In eastern France, a suspected Islamist attacker pinned a decapitated head covered with Arabic writing to the gates of a gas factory in eastern France on Friday before being arrested, police said.
The suspect entered the factory and set off several small explosive devices, the source said.
Police said it was unclear whether the attacker was acting alone, or had accomplices.
“According to the initial findings of the enquiry, one or several individuals on board a vehicle, drove into the factory. An explosion then took place,” said one of the sources.
“The decapitated body of a person was found nearby the factory but we do not yet know whether the body was transported to the place or not,” added this source, adding that a “flag with Arabic writing on it was found at the scene.”
A man thought to be the person who carried out the attack has been arrested, according to sources close to the enquiry, who said he was known to the security services.
Interior Minister Bernard Cazeneuve said he would go “immediately” to the scene, his office said.
Prime Minister Manuel Valls ordered increased security measures at all sensitive sites in the area.
The attack, which occurred around 10:00 am local time (0800 GMT), according to local media, came nearly six months after the Islamist attacks in and around Paris that killed 17 people in January that started with a shooting at satirical magazine Charlie Hebdo.
Two Islamist brothers attacked the satirical magazine, killing 12. A policewoman and four hostages in a Jewish supermarket were also killed during the three-day attacks.
The January attacks drew record crowds onto the streets of Paris in a historic “march against terrorism”.
Nearly four million people marched through the streets of France and more than 1.5 million in the French capital along with dozens of world leaders to express defiance in the wake of the attacks.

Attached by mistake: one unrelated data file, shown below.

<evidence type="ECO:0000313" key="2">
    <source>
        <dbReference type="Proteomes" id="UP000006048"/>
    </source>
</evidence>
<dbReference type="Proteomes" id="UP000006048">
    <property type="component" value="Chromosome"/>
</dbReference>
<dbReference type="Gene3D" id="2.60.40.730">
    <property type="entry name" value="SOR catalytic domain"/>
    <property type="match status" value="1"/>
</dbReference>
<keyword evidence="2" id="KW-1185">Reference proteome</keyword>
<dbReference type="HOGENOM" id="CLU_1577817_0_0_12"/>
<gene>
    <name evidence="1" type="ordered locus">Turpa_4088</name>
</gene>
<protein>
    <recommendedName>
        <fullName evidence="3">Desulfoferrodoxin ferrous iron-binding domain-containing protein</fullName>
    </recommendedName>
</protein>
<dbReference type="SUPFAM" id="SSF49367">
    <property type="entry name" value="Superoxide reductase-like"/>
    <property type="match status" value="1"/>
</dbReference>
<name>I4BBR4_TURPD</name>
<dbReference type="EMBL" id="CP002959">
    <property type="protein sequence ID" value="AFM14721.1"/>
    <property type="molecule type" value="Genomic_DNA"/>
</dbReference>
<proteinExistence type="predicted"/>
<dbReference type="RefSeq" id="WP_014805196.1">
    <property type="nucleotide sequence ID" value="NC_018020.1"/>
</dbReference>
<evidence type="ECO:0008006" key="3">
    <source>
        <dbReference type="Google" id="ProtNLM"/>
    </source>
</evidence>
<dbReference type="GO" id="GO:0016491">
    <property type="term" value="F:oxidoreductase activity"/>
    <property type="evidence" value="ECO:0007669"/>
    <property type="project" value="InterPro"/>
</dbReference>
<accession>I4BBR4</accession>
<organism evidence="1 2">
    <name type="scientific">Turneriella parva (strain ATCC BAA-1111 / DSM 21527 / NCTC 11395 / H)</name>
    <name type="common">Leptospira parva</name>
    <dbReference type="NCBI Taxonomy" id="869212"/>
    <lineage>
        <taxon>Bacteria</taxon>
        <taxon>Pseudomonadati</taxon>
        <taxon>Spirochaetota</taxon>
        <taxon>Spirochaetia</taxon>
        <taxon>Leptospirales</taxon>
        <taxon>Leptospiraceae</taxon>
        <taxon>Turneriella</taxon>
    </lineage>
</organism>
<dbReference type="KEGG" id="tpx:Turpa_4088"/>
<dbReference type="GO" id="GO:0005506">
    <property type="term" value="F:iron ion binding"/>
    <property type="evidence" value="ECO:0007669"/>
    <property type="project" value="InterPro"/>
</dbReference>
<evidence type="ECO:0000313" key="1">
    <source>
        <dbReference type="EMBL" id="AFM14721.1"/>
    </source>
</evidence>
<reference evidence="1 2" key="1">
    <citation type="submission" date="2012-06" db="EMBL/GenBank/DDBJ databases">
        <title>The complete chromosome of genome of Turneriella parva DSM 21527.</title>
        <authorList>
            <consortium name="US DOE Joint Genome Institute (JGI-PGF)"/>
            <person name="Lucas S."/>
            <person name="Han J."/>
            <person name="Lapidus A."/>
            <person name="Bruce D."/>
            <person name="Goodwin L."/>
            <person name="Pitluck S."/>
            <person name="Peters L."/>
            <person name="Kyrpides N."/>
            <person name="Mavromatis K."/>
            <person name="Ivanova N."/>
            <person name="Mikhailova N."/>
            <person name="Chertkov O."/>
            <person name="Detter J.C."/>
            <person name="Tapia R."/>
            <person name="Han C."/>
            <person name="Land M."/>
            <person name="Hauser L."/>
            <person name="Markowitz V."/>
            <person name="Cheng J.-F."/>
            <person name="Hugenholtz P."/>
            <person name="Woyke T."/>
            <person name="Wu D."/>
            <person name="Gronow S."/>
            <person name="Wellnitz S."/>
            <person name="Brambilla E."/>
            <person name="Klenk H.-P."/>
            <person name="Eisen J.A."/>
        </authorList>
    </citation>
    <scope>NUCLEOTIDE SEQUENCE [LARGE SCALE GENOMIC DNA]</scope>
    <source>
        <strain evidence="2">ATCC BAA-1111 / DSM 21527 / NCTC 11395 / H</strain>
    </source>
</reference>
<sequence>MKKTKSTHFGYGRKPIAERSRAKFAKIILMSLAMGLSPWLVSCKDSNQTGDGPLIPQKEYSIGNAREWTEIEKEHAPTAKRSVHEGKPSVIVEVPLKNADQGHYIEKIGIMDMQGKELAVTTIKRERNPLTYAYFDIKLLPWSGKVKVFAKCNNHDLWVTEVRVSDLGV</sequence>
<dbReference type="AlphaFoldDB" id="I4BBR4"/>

France has a high proportion of people that have gone to fight alongside Islamists in Iraq and Syria and has been on alert for possible attacks on its soil since the Charlie Hebdo attacks.
Earlier this week, the country passed a controversial new spying law granting sweeping powers to snoop on citizens.
The new French law allows authorities to spy on the digital and mobile communications of anyone linked to a “terrorist” inquiry without prior authorization from a judge, and forces Internet service providers and phone companies to give up data upon request.
Intelligence services will have the right to place cameras and recording devices in private dwellings and install “keylogger” devices that record every key stroke on a targeted computer in real time.
In Tunisia, a gunman opened fire at tourists at a beach resort in Tunisia on Friday, leaving at least 27 people dead, including foreigners, in what the authorities branded a “terrorist attack”.
Witnesses described scenes of panic and confusion after the shooting at a hotel in the district of Sousse, about 140 kilometer south of Tunis.
The toll from the attack is “27 dead including tourists,” Interior Ministry spokesman Mohamed Ali Aroui said without giving their nationalities.